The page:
Author Topic: Maine for an older early retiree?...  (Read 796 times)

Holyoak

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Maine for an older early retiree?...
« on: August 16, 2018, 01:15:47 PM »
Anybody doing their ER/retirement in Maine?  It seems taxes can be a bit much on typical ER type income (no tax on SS, but pretty much everything else), as well as pretty steep RE taxes, but I wonder if the offset in a high quality of life, can make it worth it.  Twenty five years ago I would have been very interested in a very remote location, but now I think it wise to think small town, and being kinda remote/lots of privacy and especially quiet.  I'm just south of Erie PA, so I know well lots-o-snow, and very cold winters.

Thinking lower half of the state, inland might be a nice idea, and would appreciate your insights and experience living in ME, especially as an ER Mustacian.  Thank you.

FIPurpose

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Re: Maine for an older early retiree?...
« Reply #1 on: August 16, 2018, 01:37:08 PM »
I just moved to Maine early this year. Doing a very rough estimate, the biggest, by far, difference is that Real Estate in Maine is very pricey. Even moving inland doesn't help that much. I'd imagine you'd be looking at a 50-100% increase for cost of housing.

Cost of living estimators put inland southern Maine to be about 25% pricier than Erie.

Comparing taxes will be difficult since Pennsylvania has a strange way of handling taxation. But I think you can expect your biggest expense to be property tax.

Income tax in Maine will be lower if you're below the starting bracket, but more if you're above it (~20k single, ~40k married). Break even is probably around 35k single; 60k married.

Sales tax is more or less a wash.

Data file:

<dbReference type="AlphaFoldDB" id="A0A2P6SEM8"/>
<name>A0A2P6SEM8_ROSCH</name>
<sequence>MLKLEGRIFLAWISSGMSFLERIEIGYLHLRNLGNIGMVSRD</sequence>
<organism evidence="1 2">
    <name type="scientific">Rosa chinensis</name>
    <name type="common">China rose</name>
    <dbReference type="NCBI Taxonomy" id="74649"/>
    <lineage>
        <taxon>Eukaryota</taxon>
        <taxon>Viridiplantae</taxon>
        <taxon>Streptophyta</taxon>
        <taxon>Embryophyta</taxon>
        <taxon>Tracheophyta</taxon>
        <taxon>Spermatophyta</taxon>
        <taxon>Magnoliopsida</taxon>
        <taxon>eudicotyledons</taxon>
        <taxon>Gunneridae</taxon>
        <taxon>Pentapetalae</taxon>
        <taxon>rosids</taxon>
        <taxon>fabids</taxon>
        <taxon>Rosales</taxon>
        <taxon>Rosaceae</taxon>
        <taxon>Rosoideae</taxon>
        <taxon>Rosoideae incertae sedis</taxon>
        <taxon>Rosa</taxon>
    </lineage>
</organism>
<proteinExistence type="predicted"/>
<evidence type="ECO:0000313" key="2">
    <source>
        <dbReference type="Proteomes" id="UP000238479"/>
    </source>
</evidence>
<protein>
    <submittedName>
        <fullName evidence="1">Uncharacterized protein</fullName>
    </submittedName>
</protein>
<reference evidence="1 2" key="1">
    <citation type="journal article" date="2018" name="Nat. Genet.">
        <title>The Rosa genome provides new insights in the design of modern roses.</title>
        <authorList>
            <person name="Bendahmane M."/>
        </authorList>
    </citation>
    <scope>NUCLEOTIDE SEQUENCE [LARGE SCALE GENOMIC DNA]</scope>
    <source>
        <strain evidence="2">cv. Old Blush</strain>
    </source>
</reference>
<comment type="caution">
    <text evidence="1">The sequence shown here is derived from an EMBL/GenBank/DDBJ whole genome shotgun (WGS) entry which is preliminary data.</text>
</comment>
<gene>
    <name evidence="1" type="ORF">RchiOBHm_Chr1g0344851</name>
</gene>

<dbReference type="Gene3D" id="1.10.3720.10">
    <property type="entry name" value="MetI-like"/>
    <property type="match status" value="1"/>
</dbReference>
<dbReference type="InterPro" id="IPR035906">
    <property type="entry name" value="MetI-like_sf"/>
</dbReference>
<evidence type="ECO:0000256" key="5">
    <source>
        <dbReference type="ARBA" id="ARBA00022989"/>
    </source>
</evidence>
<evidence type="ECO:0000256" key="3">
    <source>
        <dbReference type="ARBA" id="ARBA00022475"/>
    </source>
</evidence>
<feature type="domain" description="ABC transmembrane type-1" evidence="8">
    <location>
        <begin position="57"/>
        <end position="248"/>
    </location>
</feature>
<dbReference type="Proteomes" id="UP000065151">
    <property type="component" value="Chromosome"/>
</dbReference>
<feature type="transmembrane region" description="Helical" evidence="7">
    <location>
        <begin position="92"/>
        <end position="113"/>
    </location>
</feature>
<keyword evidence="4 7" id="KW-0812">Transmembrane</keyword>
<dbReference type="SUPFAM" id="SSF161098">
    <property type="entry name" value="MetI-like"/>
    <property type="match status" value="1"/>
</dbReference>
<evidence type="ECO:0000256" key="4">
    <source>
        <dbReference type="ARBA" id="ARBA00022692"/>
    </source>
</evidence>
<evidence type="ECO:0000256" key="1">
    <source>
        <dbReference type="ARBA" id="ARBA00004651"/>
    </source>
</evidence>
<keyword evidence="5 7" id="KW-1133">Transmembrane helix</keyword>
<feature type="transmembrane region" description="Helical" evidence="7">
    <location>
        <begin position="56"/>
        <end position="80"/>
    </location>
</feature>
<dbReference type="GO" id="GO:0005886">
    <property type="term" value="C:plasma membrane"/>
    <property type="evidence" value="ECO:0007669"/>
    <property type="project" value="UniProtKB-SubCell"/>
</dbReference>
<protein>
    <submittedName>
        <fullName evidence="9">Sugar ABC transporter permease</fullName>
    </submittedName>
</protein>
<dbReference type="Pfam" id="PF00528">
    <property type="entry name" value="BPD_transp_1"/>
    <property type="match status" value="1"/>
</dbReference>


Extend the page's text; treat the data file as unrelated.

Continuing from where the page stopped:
I enjoy living here, but you're right. It's above average in cost to live here. It's probably not a place that I'll end up living for the long-term, but it is lovely.

If you want, long-term rentals during the winter are very affordable. Honestly, renting out a house for the winter months can be cheaper than the rent on a comparable apartment for a year-long lease. Come see how you might survive enjoy a winter in Maine!

Holyoak

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Re: Maine for an older early retiree?...
« Reply #2 on: August 16, 2018, 03:23:09 PM »
I agree FIP; real estate and rent prices seem rather high, but I'd pay it if I can find what I want, in an area I want to live in.  As for RE taxes, I guess like other places it varies a lot.  Here are two kinda similar houses/price.  One says taxes are $689:

https://www.realestatebook.com/homes/usa/me/limington/00-norton-road-id105462545?partner=fp14a&utm_source=land+watch&utm_campaign=book+10202&utm_content=property+98870363&utm_medium=feed

This one is $4600!

http://lh.mainelistings.com/details/1356893#leaf

Says it's on a "pond", but still...


Here is a link, showing tax impact of Maine and it looks pretty crappy:

https://smartasset.com/retirement/maine-retirement-taxes#maine/retirement-tax-friendliness

from it:

Are other forms of retirement income taxable in Maine?

Yes. Income from retirement savings accounts like an IRA or 401(k) is taxable. Pension income, whether from a public employee pension fund or from a private employer, is also taxable.

Maine does allow for a deduction of up to $10,000 per year on this income. However, that deduction is reduced in an amount equal to your annual Social Security benefit. So, for example, if you receive $12,000 in Social Security benefits this year, you cannot claim the deduction on your other forms of retirement income. In that case, all your other retirement income will be taxed as part of your gross income at the rates shown in the bracket table below.

Income Tax Brackets




YOWCH!

As much as certain places in PA can be crazy with regard to RE taxes, Maine seems to really hit you hard in other ways too.  Hmm...

Cassie

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Re: Maine for an older early retiree?...
« Reply #3 on: August 16, 2018, 03:52:47 PM »
Those houses are cheap but property taxes are high.

FIPurpose

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Re: Maine for an older early retiree?...
« Reply #4 on: August 16, 2018, 04:14:51 PM »
Well based on some of your other posts, it sounds like you'll be paying 0 on income tax. Like a lot of other states, property taxes can change a lot from county to county. The more rural the bigger the share you have to cover for public utilities and infrastructure. But property taxes are just one fogure out of several. Evaluate based on all of them together!